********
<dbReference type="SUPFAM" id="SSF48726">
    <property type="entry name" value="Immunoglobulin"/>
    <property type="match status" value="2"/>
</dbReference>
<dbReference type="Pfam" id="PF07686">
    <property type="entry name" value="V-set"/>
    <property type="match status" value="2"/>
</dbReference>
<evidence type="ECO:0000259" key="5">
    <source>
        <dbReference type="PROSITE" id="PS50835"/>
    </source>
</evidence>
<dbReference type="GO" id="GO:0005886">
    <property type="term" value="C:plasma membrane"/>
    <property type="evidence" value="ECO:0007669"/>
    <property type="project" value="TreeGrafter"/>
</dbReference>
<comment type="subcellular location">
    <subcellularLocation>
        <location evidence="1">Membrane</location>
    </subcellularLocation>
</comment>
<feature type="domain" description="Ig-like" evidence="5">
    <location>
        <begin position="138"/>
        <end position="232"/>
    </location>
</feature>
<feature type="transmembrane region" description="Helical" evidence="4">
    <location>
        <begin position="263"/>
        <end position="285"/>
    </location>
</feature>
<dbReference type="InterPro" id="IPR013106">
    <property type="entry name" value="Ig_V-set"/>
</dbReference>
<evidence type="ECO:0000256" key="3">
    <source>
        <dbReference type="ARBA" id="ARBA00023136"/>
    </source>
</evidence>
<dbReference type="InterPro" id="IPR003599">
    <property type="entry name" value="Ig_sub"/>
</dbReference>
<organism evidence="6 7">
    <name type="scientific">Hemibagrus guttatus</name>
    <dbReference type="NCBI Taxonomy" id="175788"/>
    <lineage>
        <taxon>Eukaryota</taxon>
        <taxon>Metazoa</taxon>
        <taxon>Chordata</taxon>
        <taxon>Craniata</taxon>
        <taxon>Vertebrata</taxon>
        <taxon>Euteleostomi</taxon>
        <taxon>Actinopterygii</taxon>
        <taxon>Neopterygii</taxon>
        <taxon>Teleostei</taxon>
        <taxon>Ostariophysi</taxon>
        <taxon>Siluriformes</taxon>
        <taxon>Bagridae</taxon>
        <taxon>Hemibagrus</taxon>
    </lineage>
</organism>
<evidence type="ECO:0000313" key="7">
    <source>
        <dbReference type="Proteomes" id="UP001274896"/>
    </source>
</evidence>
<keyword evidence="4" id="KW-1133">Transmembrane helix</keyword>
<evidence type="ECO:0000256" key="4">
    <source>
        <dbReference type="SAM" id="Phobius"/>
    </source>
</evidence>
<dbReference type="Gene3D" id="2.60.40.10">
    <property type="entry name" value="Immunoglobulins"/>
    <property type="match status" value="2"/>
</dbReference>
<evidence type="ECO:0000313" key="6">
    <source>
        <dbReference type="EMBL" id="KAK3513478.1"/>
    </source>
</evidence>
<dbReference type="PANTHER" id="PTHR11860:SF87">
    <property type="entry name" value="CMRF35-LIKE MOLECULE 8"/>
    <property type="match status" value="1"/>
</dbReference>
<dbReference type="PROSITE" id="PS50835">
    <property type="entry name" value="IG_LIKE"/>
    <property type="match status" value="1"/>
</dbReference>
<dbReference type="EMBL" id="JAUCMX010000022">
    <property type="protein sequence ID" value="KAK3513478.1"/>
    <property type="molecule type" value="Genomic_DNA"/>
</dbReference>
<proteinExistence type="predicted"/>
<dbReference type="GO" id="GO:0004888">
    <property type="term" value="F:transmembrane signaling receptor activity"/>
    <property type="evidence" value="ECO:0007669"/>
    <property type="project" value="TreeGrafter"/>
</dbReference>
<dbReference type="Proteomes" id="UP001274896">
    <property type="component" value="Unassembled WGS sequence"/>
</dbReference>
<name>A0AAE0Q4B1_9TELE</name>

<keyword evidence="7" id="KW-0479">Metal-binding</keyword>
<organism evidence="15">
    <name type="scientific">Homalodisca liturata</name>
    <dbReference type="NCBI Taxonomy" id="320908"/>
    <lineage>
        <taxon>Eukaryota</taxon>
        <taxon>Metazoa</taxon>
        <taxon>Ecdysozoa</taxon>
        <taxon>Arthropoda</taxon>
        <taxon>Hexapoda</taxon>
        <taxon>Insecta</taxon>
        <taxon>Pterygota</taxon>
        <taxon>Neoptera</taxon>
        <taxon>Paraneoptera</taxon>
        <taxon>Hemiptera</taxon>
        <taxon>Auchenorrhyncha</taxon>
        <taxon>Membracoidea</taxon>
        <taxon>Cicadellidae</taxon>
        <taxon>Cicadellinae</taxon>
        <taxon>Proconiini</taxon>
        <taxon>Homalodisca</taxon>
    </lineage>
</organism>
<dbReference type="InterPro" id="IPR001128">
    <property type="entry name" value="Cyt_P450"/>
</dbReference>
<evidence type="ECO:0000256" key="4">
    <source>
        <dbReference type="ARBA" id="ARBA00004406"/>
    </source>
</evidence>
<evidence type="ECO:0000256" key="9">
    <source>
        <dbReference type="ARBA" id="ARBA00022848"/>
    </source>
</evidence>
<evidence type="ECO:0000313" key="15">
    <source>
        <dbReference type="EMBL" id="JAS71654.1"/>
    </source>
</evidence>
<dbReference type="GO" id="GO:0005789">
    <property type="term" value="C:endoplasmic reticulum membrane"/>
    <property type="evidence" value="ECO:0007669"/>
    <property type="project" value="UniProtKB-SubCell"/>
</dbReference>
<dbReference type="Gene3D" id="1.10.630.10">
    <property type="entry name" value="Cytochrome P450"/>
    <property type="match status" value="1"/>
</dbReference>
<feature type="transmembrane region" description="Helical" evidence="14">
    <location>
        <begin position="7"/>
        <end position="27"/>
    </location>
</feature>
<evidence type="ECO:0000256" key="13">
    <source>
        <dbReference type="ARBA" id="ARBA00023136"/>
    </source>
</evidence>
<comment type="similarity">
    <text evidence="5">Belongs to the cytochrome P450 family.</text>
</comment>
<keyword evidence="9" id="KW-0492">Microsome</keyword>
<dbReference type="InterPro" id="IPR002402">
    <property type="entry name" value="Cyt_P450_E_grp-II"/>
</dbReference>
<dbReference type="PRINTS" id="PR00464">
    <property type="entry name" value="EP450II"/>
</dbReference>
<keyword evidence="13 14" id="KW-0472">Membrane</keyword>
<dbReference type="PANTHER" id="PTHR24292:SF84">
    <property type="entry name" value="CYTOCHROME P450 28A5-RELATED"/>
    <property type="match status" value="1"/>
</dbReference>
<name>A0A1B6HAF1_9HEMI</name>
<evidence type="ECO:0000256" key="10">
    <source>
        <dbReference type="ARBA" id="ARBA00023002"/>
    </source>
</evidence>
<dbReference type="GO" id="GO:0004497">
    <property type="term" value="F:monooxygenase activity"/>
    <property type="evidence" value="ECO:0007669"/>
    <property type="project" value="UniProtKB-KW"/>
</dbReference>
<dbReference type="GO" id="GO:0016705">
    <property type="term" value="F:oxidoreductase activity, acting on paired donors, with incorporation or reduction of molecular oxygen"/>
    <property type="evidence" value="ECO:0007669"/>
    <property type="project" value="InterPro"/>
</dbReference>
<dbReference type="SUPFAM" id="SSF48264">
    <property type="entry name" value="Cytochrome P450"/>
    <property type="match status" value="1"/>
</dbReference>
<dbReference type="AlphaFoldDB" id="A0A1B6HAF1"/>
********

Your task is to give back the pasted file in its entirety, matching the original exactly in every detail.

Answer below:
<dbReference type="SUPFAM" id="SSF48726">
    <property type="entry name" value="Immunoglobulin"/>
    <property type="match status" value="2"/>
</dbReference>
<dbReference type="Pfam" id="PF07686">
    <property type="entry name" value="V-set"/>
    <property type="match status" value="2"/>
</dbReference>
<evidence type="ECO:0000259" key="5">
    <source>
        <dbReference type="PROSITE" id="PS50835"/>
    </source>
</evidence>
<dbReference type="GO" id="GO:0005886">
    <property type="term" value="C:plasma membrane"/>
    <property type="evidence" value="ECO:0007669"/>
    <property type="project" value="TreeGrafter"/>
</dbReference>
<comment type="subcellular location">
    <subcellularLocation>
        <location evidence="1">Membrane</location>
    </subcellularLocation>
</comment>
<feature type="domain" description="Ig-like" evidence="5">
    <location>
        <begin position="138"/>
        <end position="232"/>
    </location>
</feature>
<feature type="transmembrane region" description="Helical" evidence="4">
    <location>
        <begin position="263"/>
        <end position="285"/>
    </location>
</feature>
<dbReference type="InterPro" id="IPR013106">
    <property type="entry name" value="Ig_V-set"/>
</dbReference>
<evidence type="ECO:0000256" key="3">
    <source>
        <dbReference type="ARBA" id="ARBA00023136"/>
    </source>
</evidence>
<dbReference type="InterPro" id="IPR003599">
    <property type="entry name" value="Ig_sub"/>
</dbReference>
<organism evidence="6 7">
    <name type="scientific">Hemibagrus guttatus</name>
    <dbReference type="NCBI Taxonomy" id="175788"/>
    <lineage>
        <taxon>Eukaryota</taxon>
        <taxon>Metazoa</taxon>
        <taxon>Chordata</taxon>
        <taxon>Craniata</taxon>
        <taxon>Vertebrata</taxon>
        <taxon>Euteleostomi</taxon>
        <taxon>Actinopterygii</taxon>
        <taxon>Neopterygii</taxon>
        <taxon>Teleostei</taxon>
        <taxon>Ostariophysi</taxon>
        <taxon>Siluriformes</taxon>
        <taxon>Bagridae</taxon>
        <taxon>Hemibagrus</taxon>
    </lineage>
</organism>
<evidence type="ECO:0000313" key="7">
    <source>
        <dbReference type="Proteomes" id="UP001274896"/>
    </source>
</evidence>
<keyword evidence="4" id="KW-1133">Transmembrane helix</keyword>
<evidence type="ECO:0000256" key="4">
    <source>
        <dbReference type="SAM" id="Phobius"/>
    </source>
</evidence>
<dbReference type="Gene3D" id="2.60.40.10">
    <property type="entry name" value="Immunoglobulins"/>
    <property type="match status" value="2"/>
</dbReference>
<evidence type="ECO:0000313" key="6">
    <source>
        <dbReference type="EMBL" id="KAK3513478.1"/>
    </source>
</evidence>
<dbReference type="PANTHER" id="PTHR11860:SF87">
    <property type="entry name" value="CMRF35-LIKE MOLECULE 8"/>
    <property type="match status" value="1"/>
</dbReference>
<dbReference type="PROSITE" id="PS50835">
    <property type="entry name" value="IG_LIKE"/>
    <property type="match status" value="1"/>
</dbReference>
<dbReference type="EMBL" id="JAUCMX010000022">
    <property type="protein sequence ID" value="KAK3513478.1"/>
    <property type="molecule type" value="Genomic_DNA"/>
</dbReference>
<proteinExistence type="predicted"/>
<dbReference type="GO" id="GO:0004888">
    <property type="term" value="F:transmembrane signaling receptor activity"/>
    <property type="evidence" value="ECO:0007669"/>
    <property type="project" value="TreeGrafter"/>
</dbReference>
<dbReference type="Proteomes" id="UP001274896">
    <property type="component" value="Unassembled WGS sequence"/>
</dbReference>
<name>A0AAE0Q4B1_9TELE</name>

<keyword evidence="7" id="KW-0479">Metal-binding</keyword>
<organism evidence="15">
    <name type="scientific">Homalodisca liturata</name>
    <dbReference type="NCBI Taxonomy" id="320908"/>
    <lineage>
        <taxon>Eukaryota</taxon>
        <taxon>Metazoa</taxon>
        <taxon>Ecdysozoa</taxon>
        <taxon>Arthropoda</taxon>
        <taxon>Hexapoda</taxon>
        <taxon>Insecta</taxon>
        <taxon>Pterygota</taxon>
        <taxon>Neoptera</taxon>
        <taxon>Paraneoptera</taxon>
        <taxon>Hemiptera</taxon>
        <taxon>Auchenorrhyncha</taxon>
        <taxon>Membracoidea</taxon>
        <taxon>Cicadellidae</taxon>
        <taxon>Cicadellinae</taxon>
        <taxon>Proconiini</taxon>
        <taxon>Homalodisca</taxon>
    </lineage>
</organism>
<dbReference type="InterPro" id="IPR001128">
    <property type="entry name" value="Cyt_P450"/>
</dbReference>
<evidence type="ECO:0000256" key="4">
    <source>
        <dbReference type="ARBA" id="ARBA00004406"/>
    </source>
</evidence>
<evidence type="ECO:0000256" key="9">
    <source>
        <dbReference type="ARBA" id="ARBA00022848"/>
    </source>
</evidence>
<evidence type="ECO:0000313" key="15">
    <source>
        <dbReference type="EMBL" id="JAS71654.1"/>
    </source>
</evidence>
<dbReference type="GO" id="GO:0005789">
    <property type="term" value="C:endoplasmic reticulum membrane"/>
    <property type="evidence" value="ECO:0007669"/>
    <property type="project" value="UniProtKB-SubCell"/>
</dbReference>
<dbReference type="Gene3D" id="1.10.630.10">
    <property type="entry name" value="Cytochrome P450"/>
    <property type="match status" value="1"/>
</dbReference>
<feature type="transmembrane region" description="Helical" evidence="14">
    <location>
        <begin position="7"/>
        <end position="27"/>
    </location>
</feature>
<evidence type="ECO:0000256" key="13">
    <source>
        <dbReference type="ARBA" id="ARBA00023136"/>
    </source>
</evidence>
<comment type="similarity">
    <text evidence="5">Belongs to the cytochrome P450 family.</text>
</comment>
<keyword evidence="9" id="KW-0492">Microsome</keyword>
<dbReference type="InterPro" id="IPR002402">
    <property type="entry name" value="Cyt_P450_E_grp-II"/>
</dbReference>
<dbReference type="PRINTS" id="PR00464">
    <property type="entry name" value="EP450II"/>
</dbReference>
<keyword evidence="13 14" id="KW-0472">Membrane</keyword>
<dbReference type="PANTHER" id="PTHR24292:SF84">
    <property type="entry name" value="CYTOCHROME P450 28A5-RELATED"/>
    <property type="match status" value="1"/>
</dbReference>
<name>A0A1B6HAF1_9HEMI</name>
<evidence type="ECO:0000256" key="10">
    <source>
        <dbReference type="ARBA" id="ARBA00023002"/>
    </source>
</evidence>
<dbReference type="GO" id="GO:0004497">
    <property type="term" value="F:monooxygenase activity"/>
    <property type="evidence" value="ECO:0007669"/>
    <property type="project" value="UniProtKB-KW"/>
</dbReference>
<dbReference type="GO" id="GO:0016705">
    <property type="term" value="F:oxidoreductase activity, acting on paired donors, with incorporation or reduction of molecular oxygen"/>
    <property type="evidence" value="ECO:0007669"/>
    <property type="project" value="InterPro"/>
</dbReference>
<dbReference type="SUPFAM" id="SSF48264">
    <property type="entry name" value="Cytochrome P450"/>
    <property type="match status" value="1"/>
</dbReference>
<dbReference type="AlphaFoldDB" id="A0A1B6HAF1"/>